BANGKOK (Reuters) - Thailand’s Constitutional Court on Friday dissolved an opposition political party that has been critical of the military establishment and banned its leader from politics for 10 years over a loan he gave the party.
The action against the Future Forward Party took place less than a year after Thailand held an election to end direct military rule and it strengthens the position in parliament of a coalition led by Prime Minister Prime Minister Prayuth Chan-ocha, the former junta leader who first took power in a 2014 coup.
Future Forward, led by billionaire heir Thanathorn Juangroongruangkit, 41, has been critical of military dominance of politics. It came third in the election, winning support from many young people and 81 of the 500 seats contested in parliament.
The court ruled that the party broke the law by taking a 191 million baht ($6 million) loan from Thanathorn.
“The party is ordered to be dissolved according to the 2017 political party law,” Constitutional Court Judge Panya Utchachon said in his ruling.
The court also banned Thanathorn and 15 other party executives from politics for 10 years.
The party and Thanathorn have denied any wrongdoing
“They want to destroy us but this is the time to prove that they cannot destroy us. We have to be stronger,” Thanathorn told supporters at party headquarters after the ruling.
“Future Forward is more than a party. You can dissolve the party but you cannot dissolve its people,” he said.
Most of the party’s members of parliament will retain their seats and can form a new party but the ban on its leaders will reduce the opposition’s votes and its ability to block Prayuth’s agenda.
Soon after the ruling, Prayuth urged the public to respect the court’s decision.
“I believe those that voted for Future Forward Party can find other mechanisms to check on the work of the government,” said part of the post, which was later deleted from Facebook.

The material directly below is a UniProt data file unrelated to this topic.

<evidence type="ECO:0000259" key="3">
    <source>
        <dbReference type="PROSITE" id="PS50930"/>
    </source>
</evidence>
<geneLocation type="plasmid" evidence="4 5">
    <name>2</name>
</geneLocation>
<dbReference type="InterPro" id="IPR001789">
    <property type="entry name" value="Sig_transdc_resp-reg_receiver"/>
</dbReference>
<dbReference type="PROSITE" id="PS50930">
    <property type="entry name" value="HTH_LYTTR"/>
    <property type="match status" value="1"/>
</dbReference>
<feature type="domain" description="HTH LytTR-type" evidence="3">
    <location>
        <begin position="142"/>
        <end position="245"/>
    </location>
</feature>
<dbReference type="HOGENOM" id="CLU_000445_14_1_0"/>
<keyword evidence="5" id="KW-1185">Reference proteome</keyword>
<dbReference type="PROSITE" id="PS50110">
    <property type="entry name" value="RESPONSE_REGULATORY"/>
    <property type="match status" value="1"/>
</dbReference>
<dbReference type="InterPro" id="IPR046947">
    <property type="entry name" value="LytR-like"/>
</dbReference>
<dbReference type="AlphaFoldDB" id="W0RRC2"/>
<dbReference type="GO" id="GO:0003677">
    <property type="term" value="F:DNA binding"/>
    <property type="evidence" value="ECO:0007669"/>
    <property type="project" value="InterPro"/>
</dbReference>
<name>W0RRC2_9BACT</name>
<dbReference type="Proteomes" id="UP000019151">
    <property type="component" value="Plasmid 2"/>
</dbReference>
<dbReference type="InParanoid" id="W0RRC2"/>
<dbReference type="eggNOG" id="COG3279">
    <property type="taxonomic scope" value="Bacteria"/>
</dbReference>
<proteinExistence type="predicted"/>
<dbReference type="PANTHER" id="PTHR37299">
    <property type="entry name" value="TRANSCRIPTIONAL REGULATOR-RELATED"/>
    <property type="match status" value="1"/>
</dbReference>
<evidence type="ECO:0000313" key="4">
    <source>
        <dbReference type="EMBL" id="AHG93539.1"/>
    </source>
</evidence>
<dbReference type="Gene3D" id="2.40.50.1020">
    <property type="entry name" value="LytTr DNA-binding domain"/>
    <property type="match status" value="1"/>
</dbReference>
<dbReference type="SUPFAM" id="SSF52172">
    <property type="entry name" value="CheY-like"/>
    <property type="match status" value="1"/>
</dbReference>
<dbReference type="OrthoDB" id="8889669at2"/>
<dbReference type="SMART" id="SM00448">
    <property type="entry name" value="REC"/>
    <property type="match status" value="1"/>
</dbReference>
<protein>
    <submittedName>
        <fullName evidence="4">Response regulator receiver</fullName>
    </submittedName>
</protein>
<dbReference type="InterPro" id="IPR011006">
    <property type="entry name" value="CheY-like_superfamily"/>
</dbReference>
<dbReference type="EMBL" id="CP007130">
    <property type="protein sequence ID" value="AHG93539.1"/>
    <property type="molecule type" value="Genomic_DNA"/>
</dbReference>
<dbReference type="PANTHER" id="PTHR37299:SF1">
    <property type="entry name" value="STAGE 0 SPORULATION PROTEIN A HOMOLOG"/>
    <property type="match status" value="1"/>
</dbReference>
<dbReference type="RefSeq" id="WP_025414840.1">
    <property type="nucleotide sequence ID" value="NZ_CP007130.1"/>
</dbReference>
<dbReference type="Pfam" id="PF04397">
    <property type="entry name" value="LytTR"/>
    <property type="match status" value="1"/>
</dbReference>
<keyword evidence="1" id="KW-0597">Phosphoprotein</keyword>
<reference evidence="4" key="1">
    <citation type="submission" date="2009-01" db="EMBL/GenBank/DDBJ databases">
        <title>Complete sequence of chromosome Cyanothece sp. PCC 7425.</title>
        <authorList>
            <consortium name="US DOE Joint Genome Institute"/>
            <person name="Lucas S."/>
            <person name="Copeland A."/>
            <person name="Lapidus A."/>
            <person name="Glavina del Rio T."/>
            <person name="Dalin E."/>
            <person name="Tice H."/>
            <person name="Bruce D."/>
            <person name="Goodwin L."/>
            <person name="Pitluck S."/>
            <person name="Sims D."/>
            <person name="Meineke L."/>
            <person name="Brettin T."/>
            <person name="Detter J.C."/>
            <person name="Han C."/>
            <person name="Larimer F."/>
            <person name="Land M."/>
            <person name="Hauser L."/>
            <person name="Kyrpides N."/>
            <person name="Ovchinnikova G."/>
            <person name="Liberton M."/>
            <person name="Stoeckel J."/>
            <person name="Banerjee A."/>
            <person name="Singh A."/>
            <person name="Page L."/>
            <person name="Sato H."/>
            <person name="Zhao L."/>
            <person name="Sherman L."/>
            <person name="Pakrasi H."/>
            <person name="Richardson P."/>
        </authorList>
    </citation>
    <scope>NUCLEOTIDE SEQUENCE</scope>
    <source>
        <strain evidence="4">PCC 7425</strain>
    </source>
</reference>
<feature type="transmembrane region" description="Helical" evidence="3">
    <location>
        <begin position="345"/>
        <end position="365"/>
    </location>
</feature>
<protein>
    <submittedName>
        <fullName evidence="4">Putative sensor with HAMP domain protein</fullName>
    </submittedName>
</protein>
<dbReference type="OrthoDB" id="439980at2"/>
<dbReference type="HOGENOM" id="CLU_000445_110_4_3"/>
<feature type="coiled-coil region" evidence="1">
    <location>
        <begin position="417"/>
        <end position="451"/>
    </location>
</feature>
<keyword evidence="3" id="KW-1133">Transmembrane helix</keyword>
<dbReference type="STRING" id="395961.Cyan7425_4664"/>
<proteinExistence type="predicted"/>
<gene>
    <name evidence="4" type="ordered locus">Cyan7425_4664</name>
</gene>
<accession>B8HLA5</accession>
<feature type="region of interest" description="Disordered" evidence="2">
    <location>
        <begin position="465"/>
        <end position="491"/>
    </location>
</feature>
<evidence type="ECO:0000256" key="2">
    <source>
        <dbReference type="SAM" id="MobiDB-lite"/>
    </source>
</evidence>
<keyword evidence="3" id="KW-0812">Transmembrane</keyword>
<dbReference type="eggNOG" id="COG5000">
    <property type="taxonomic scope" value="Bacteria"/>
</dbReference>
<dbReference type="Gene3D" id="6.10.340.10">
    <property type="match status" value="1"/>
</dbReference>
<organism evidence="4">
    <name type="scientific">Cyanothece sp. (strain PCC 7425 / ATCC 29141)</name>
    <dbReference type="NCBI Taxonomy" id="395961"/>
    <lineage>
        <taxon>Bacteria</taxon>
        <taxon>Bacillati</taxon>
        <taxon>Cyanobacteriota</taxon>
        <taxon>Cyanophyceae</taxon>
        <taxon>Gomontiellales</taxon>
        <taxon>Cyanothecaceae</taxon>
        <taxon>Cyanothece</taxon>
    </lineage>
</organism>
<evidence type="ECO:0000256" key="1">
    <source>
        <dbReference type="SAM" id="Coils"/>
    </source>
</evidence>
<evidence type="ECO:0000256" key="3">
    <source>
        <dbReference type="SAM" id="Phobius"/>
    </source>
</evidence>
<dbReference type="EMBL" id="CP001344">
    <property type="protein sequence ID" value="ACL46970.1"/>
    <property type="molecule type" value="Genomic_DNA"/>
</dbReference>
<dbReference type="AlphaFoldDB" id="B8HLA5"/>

‘NO ONE FOOLED’
The court ruling drew criticism from outside Thailand.
The European Union (EU) call the court’s decision a set-back for the country’s political pluralism.
“Dissolving political parties or banning Members of Parliament runs counter to the process of restoring pluralism initiated last year. Political space in Thailand should remain open,” the EU said in a statement.
A group of parliamentarians from members the Association of Southeast Asian Nations (ASEAN) issued a statement saying the military is still pulling the strings in both politics and the judiciary.
“Last year’s election was supposed to bring an end to military rule in Thailand, but after today no one is fooled into believing this is the case,” said Francisca Castro, a Philippine lawmaker and member of ASEAN Parliamentarians for Human Rights.
Prayuth’s pro-army party came first in the March 2019 election but opposition parties say electoral laws written by the junta were designed to give the military establishment control over politics.
The court on Friday said the loan to the party amounted to a donation because it did not follow commercial practices in lending. The election law limits donations from an individual to 10 million baht ($318,167).
Thanathorn said the financial arrangements were above board.
He also faces two criminal charges, one for computer crimes for a speech he posted criticizing the junta in 2018, and another for sedition for allegedly aiding anti-junta protesters in 2015. In total, nearly 30 cases have been brought against Future Forward leaders.
Additional report by Chayut Setboonsarng and Juarawee Kittisilpa; Editing by Robert Birsel
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